Modeling and 3D Printing

Two different small animal phantoms comprising rat and subcutaneous tumor-bearing mouse phantoms were modeled based on the segmented CT data of a real rat and mouse previously scanned for another radiobiological experiment (Figure 1). For a homogeneous phantom design, the external body was segmented in the RayStation TPS (version 10.2, RaySearch Laboratories, Stockholm, Sweden), and the structure set was exported to the 3D Slicer software (version 4.3, open-source software, the Slicer Community, Harvard, Massachusetts) to convert DICOM files to the stereolithographic file format (.stl), which is an openly documented file format to describe the surface of the object for 3D printing and computer-aided manufacturing. The rat and mouse phantoms were then printed in the MakerBot Replicator Z18 3D printer (MakerBot Industries, Brooklyn, New York) using PLA filament, a thermoplastic polyester with a density of 1.25 g/cm3 (Figure 2). Printing parameters were set as diamond infill pattern, 95% infill percentage, and vertical printing directions to create tissue-equivalent phantoms. Tissue-equivalent rat phantoms were designed to accommodate both a Gafchromic EBT3 film (Ashland Advanced Materials, Bridgewater, New Jersey) and an ionization chamber system. The phantom of the subcutaneous tumor-bearing mouse deviated from the zoomorphic approach regarding a slit to accommodate film dosimetry. In addition to a homogeneous rat phantom, a heterogeneous rat phantom (including lungs modeled as air cavity) was printed to create a simple zoomorphic phantom for film dosimetry. Since the phantoms were printed with non–tissue-equivalent plastic material, the water equivalent ratio (WER) of the material was verified with a multilayer ionization chamber (MLIC) system (Zebra, IBA Dosimetry, Schwarzenbruck, Germany) using a simplistic phantom (dimension: 50 mm × 50 mm × 10 mm) created with the same printing parameters.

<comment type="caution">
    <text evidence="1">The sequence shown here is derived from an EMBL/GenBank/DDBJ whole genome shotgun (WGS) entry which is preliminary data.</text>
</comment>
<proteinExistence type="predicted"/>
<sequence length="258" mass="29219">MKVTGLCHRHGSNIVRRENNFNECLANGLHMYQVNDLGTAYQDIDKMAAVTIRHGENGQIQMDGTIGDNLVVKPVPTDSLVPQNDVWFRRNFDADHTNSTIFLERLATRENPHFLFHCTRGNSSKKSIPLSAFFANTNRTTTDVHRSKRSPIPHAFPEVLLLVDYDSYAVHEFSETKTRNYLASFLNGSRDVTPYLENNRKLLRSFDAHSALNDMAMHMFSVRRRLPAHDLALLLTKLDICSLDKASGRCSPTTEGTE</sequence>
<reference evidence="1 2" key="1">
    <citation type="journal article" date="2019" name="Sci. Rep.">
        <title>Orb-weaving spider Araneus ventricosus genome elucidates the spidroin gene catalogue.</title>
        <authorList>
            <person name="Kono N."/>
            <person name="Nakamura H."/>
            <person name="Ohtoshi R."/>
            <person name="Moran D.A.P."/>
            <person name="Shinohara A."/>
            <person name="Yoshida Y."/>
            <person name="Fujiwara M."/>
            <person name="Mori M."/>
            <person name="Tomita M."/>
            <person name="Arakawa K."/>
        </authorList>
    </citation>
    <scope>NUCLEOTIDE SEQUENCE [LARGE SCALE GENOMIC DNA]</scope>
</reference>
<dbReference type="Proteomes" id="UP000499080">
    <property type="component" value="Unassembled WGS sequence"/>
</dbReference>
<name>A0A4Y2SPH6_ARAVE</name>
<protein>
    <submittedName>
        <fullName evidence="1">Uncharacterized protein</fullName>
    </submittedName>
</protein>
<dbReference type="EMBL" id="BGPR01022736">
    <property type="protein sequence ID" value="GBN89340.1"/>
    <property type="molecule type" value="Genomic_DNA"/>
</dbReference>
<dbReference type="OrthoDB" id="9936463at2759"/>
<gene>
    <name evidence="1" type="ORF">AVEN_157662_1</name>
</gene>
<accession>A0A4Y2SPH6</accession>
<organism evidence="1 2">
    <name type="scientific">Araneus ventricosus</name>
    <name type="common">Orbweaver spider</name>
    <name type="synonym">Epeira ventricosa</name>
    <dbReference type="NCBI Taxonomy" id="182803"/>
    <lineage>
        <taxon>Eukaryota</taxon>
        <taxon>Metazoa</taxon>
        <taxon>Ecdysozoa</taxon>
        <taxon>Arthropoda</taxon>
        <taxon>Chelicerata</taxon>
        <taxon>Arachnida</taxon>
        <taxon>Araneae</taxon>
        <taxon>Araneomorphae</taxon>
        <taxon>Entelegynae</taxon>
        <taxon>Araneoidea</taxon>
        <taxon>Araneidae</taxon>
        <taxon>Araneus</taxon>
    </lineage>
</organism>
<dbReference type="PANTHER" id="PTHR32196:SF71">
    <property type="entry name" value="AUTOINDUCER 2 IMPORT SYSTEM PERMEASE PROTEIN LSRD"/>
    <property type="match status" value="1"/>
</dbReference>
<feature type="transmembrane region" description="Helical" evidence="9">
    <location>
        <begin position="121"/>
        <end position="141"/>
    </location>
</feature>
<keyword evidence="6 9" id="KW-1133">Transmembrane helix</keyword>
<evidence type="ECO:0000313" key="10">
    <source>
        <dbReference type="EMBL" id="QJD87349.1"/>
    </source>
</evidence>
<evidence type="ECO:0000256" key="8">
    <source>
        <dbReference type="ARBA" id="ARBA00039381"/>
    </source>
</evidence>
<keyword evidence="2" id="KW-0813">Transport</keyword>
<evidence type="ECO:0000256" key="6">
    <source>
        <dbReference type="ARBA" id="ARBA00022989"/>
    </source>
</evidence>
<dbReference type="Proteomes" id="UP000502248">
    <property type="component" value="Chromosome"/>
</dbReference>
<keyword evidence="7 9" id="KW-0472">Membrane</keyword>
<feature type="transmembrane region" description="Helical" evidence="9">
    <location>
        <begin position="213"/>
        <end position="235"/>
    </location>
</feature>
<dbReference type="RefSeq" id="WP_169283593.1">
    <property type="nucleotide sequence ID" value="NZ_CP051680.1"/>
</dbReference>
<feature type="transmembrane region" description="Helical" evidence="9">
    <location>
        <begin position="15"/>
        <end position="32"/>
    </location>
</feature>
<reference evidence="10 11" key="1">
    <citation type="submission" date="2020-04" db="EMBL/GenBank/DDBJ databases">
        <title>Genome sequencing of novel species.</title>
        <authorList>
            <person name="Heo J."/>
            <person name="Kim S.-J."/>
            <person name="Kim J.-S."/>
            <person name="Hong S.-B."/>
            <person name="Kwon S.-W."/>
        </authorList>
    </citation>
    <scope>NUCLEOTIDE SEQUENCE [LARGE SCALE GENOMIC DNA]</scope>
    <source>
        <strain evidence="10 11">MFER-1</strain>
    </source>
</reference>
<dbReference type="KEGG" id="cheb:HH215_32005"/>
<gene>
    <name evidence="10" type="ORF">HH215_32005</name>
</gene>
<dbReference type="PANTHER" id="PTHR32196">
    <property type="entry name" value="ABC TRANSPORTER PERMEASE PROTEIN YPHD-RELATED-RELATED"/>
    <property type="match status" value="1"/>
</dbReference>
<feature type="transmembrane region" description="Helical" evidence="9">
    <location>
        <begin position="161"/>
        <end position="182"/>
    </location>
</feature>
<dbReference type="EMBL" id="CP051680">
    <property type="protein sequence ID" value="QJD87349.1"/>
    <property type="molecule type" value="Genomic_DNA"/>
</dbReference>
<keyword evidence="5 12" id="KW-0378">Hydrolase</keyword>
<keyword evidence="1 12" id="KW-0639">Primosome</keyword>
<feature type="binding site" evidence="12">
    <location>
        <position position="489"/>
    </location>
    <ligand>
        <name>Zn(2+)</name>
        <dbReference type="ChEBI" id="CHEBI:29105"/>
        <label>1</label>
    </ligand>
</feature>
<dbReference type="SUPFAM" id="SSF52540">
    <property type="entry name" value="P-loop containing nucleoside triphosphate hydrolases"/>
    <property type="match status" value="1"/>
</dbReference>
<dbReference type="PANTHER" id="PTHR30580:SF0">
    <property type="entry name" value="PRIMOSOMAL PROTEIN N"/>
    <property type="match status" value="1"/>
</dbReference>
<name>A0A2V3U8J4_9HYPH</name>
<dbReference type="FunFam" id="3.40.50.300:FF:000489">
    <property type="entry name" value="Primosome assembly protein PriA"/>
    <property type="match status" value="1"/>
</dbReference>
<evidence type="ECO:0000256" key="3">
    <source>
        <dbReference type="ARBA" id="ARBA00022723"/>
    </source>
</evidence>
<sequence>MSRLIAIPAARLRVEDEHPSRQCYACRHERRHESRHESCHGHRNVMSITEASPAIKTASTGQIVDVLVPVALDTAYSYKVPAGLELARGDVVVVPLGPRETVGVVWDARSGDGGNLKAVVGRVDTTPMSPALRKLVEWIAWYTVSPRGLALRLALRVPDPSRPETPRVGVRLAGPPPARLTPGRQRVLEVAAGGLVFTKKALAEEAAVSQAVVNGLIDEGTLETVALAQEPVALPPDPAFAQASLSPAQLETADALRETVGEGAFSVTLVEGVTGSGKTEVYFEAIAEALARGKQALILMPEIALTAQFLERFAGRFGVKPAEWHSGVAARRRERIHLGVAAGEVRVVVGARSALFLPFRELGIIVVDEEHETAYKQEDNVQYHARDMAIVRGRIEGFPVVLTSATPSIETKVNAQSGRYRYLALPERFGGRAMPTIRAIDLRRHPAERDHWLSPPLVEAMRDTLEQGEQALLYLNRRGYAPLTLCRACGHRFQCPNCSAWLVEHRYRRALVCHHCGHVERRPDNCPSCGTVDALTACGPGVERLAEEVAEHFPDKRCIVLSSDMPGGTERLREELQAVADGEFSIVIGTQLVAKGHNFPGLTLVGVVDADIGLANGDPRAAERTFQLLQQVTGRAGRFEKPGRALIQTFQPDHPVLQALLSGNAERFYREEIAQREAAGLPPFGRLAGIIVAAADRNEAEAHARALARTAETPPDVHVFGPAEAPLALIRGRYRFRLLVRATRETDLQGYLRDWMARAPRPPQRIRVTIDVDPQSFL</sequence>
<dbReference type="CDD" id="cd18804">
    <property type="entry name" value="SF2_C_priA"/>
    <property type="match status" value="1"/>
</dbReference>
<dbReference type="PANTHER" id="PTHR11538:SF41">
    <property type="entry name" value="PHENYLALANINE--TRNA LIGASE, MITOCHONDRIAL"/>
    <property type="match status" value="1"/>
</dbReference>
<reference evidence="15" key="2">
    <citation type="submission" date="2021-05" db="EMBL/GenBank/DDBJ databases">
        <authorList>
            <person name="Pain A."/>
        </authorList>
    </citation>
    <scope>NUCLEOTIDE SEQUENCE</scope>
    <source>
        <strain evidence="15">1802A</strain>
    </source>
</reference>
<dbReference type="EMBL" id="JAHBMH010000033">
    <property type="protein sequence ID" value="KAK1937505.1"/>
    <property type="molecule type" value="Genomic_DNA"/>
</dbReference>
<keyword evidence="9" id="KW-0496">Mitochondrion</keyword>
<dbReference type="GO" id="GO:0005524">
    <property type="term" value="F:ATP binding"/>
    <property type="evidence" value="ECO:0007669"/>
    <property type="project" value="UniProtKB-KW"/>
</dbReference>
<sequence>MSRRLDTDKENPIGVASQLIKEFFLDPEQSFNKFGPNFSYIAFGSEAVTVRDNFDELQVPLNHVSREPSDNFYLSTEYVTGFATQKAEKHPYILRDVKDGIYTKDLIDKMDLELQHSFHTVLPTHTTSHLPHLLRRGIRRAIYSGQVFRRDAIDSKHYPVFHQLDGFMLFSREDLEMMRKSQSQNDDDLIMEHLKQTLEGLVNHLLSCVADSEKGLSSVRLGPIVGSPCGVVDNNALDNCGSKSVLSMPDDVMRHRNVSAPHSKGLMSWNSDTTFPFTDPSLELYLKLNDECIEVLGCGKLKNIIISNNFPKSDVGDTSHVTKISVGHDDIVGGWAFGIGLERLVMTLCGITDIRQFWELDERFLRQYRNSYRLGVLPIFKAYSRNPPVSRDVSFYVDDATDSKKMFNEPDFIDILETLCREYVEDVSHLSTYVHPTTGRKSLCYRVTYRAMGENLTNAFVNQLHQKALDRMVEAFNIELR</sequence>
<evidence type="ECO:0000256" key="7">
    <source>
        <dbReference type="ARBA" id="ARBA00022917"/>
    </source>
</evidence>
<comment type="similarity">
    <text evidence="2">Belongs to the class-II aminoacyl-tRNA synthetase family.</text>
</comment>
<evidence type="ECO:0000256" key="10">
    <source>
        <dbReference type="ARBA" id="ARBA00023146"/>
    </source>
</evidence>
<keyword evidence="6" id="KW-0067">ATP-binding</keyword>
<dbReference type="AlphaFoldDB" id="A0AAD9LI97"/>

Physical Measurements and Printing Accuracy

The printing accuracy of the phantoms was evaluated through physical measurements using a vernier caliper with a resolution of 0.1 mm. Physical measurements were performed at multiple positions along the prints, and all measurements were compared with the modeled dimensions of the phantoms in TPS. In addition, all phantoms were scanned with the Philips Brilliance Big Bore 16-slice CT simulator (Philips Medical Systems, Cleveland, Ohio) using standard protocols with 100 kVp, 200 mAs, and iterative reconstruction. The reconstructed slice thickness was set as 1 mm for all image sets. After that, the mean Hounsfield unit (HU) values and line profiles for HU in both superior-inferior and left-right direction were analyzed in the TPS to evaluate the uniformity of the phantoms.

Contouring and Treatment Planning

In the first part, target volumes for various anatomical sites of therapeutic interest, including whole brain and total lung, were defined on a CT dataset of the rat phantoms (including both tissue-equivalent and zoomorphic phantoms) using the fused real CT dataset of the rat. In the second part, an orthotopic subcutaneous tumor was contoured in the tumor-bearing mouse phantom. In the frame of treatment planning, 5 different treatment plans including 2 plans for point dose and 2 plans for film measurements (whole brain and total lung irradiation)